Today in History for May 26:

In 735, Bede the Venerable, known as the father of English church history, Benedictine monk, priest, writer, hymn writer, died at about age 62. He was educated at Jarrow and spent the rest of his life in the monastery in Northumberland, in the north of England.

In 1232, Pope Gregory IX sent the first Inquisition team to Aragon in Spain, after turning its details over to the Dominicans the previous year.

In 1538, Geneva expelled Protestant church reformer John Calvin. His rigorous plans for reform of church and city clashed with the Swiss city's long-standing moral indifference.

In 1805, Napoleon Bonaparte was crowned King of Italy.

In 1858, In Pittsburgh, the Associate Presbyterian and the Associate Reformed Presbyterian churches merged to form the United Presbyterian Church in North America.

In 1874, the Dominion Elections Act became law. It introduced the secret ballot and simultaneous elections, and abolished property qualifications for MPs.

In 1887, Canada was given the power to negotiate commercial treaties with foreign countries.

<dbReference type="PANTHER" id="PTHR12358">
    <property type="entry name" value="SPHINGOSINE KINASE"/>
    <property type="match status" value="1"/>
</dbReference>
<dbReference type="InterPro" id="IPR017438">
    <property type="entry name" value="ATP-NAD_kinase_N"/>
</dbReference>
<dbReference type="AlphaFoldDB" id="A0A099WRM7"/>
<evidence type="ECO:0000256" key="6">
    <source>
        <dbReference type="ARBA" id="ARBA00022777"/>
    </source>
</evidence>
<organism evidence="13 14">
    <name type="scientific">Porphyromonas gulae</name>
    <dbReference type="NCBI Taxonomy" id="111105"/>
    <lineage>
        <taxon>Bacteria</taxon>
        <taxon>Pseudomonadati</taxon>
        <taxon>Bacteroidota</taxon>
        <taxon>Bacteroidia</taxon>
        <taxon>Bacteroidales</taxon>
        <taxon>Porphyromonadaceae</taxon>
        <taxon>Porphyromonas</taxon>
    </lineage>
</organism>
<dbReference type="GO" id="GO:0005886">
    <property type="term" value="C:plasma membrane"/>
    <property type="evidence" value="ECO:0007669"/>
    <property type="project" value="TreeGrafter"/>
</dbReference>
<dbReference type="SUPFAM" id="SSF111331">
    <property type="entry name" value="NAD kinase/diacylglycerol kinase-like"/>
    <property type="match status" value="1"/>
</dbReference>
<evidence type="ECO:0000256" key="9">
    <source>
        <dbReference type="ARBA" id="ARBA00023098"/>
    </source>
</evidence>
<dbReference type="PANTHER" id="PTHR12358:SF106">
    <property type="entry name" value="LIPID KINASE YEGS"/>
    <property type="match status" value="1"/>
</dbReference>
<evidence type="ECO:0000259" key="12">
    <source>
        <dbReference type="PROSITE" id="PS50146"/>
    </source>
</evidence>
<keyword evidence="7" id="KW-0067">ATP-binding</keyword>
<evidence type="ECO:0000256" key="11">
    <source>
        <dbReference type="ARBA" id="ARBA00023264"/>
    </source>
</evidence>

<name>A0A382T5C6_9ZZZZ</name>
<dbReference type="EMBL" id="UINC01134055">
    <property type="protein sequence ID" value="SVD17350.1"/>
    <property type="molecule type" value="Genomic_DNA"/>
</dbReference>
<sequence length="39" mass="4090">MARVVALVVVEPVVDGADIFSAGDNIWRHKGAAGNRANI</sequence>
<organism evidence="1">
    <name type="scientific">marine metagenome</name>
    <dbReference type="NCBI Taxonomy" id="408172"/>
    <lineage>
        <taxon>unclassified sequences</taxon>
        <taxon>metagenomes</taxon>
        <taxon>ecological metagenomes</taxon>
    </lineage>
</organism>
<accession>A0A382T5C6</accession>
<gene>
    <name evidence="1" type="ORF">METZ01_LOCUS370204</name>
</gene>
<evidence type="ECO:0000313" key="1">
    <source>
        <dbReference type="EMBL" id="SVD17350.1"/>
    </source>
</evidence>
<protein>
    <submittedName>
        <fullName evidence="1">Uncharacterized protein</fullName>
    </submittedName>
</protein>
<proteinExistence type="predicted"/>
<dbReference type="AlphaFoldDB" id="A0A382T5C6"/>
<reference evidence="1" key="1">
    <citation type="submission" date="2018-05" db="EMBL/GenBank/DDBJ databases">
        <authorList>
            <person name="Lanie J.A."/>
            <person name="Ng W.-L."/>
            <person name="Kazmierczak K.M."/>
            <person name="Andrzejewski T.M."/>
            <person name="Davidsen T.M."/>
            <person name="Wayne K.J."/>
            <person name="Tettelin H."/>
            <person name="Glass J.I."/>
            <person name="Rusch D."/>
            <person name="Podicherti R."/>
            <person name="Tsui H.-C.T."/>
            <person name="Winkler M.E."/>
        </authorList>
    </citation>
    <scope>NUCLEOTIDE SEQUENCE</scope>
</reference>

In 1887, the main line of the Canadian Pacific Railway was opened for public traffic -- 18 months after the last spike was driven at Craigellachie, B.C. Trains had been running from Montreal to Vancouver for a year, but passengers now could ride all the way on 4,700 kilometres of CPR track.

In 1896, the Imperial Privy Council gave the Canadian government power over fisheries.

In 1896, 55 occupants of a streetcar died when a bridge collapsed in Victoria.

In 1906, the city of Saskatoon was incorporated.

In 1908, the first major oil strike in the Middle East occurred in Masjid-i-Suleiman, Persia (Iran).

In 1913, the first woman magistrate in Britain was appointed.

In 1913, the Actors' Equity Association was organized.

In 1919, actor Jay Silverheels was born Harold J. Smith on the Six Nations Reserve near Brantford, Ont. Silverheels, who was also a star boxer and lacrosse player, gained fame as "The Lone Ranger's" sidekick "Tonto" on television and in movies during the 1950s. He died on March 5, 1980.